the; United States shall pay the owner for fu
gitive slaves when not recovered,' and then to
recover the amount, with interest and dama
ges, from the county in which the rescue was
tnad ; the county to indemnify itself by sue
kig and recovering the sum from the wrong
doere.' It takes away from Congress the pow
er to prohibit the domestic slave trade ; pro
vides that the President shall.be elected for
six years, and cot be eligible for re-election ;
prohibits Congressional interference with Sla
very in the States; and, finally, amends the
Constitution by providing that it shall never
be' so amended as to destroy the effect of that
provision which secures to' the slaveholders
the right to couut their slave property in rep
resentation. . Of all the "compromises" which
kave yet been offered to appease the fire-eaters
of the South, this ono we regard as the most
clinging, irregular, aud hazardous. In estab
lishing Slavery, by constitutional amendment,
. in the territory now belonging to, or that may
hereafter be acquired, south of 30 30, the Slave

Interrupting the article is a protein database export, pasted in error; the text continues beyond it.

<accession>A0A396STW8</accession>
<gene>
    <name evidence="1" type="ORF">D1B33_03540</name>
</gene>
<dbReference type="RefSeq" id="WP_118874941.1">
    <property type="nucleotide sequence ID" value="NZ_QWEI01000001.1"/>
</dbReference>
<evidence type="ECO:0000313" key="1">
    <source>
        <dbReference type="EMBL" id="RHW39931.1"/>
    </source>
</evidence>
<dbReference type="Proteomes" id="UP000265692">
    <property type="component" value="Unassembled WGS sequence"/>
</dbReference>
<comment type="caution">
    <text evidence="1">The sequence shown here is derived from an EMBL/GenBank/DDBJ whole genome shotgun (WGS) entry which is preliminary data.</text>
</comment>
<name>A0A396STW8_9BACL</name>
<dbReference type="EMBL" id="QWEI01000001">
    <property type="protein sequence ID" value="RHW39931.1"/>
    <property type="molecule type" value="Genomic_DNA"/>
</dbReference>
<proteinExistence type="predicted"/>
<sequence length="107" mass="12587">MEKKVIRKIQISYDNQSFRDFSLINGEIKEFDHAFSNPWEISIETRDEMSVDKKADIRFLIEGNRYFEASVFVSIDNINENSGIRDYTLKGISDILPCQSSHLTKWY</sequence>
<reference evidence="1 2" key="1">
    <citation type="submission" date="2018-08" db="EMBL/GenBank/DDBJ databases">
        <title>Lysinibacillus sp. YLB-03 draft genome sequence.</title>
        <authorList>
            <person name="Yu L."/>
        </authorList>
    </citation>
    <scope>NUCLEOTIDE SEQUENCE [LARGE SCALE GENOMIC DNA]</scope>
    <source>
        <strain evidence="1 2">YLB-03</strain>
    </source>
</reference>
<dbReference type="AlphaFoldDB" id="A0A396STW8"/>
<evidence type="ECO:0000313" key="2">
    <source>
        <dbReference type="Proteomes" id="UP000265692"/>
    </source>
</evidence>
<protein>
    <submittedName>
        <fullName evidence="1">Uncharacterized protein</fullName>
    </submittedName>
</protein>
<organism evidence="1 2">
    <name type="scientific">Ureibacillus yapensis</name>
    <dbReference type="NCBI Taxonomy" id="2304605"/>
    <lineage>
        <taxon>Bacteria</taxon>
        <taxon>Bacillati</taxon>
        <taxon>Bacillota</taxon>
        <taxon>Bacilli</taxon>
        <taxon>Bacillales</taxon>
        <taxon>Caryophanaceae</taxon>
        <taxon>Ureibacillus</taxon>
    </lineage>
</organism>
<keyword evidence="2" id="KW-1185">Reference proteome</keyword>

Power would have the strongest sort of induce
ments to attempt the acquisition of Mexico,
Central America and Cuba, either by conquest
Or by purchase, whichever would be deemed
easiest, in order to gel a preponderance in tho
Federal Government. . This once accomplish
f, they would, in all probabilityrdemand that
the same policy that prevailed in half ot the
country should of right prevail in the whole of
it. We cannot, then, look upon a proposi
tion like Mr. Bigler't as being anything else
than dangerous -to tho peace and permanency
of the Union ; and, if Mr. B. supposes that it
will prove generally acceptable, he has most
wofully miscalculated the intelligence and for
bearance of the people of the North. Before
he can reasonably expect to make much of an
impression on tho tmnds of the masses, he
must' also look to the intorests of the Free
States, and divest himself ot that intense par
tizan feeling and prejudice, which induce him
to view the election of Mr. Lincoln as the
cause of tho present troubles, and which be
displayed 111 his first speech In the Senate this
winter when be uttered ' the taunting asser
tion that ."the Republican party will never
gain another victory." - t - . -
The immaculate editor- of the Republican,
the organ of the Breckinridgo Democracy in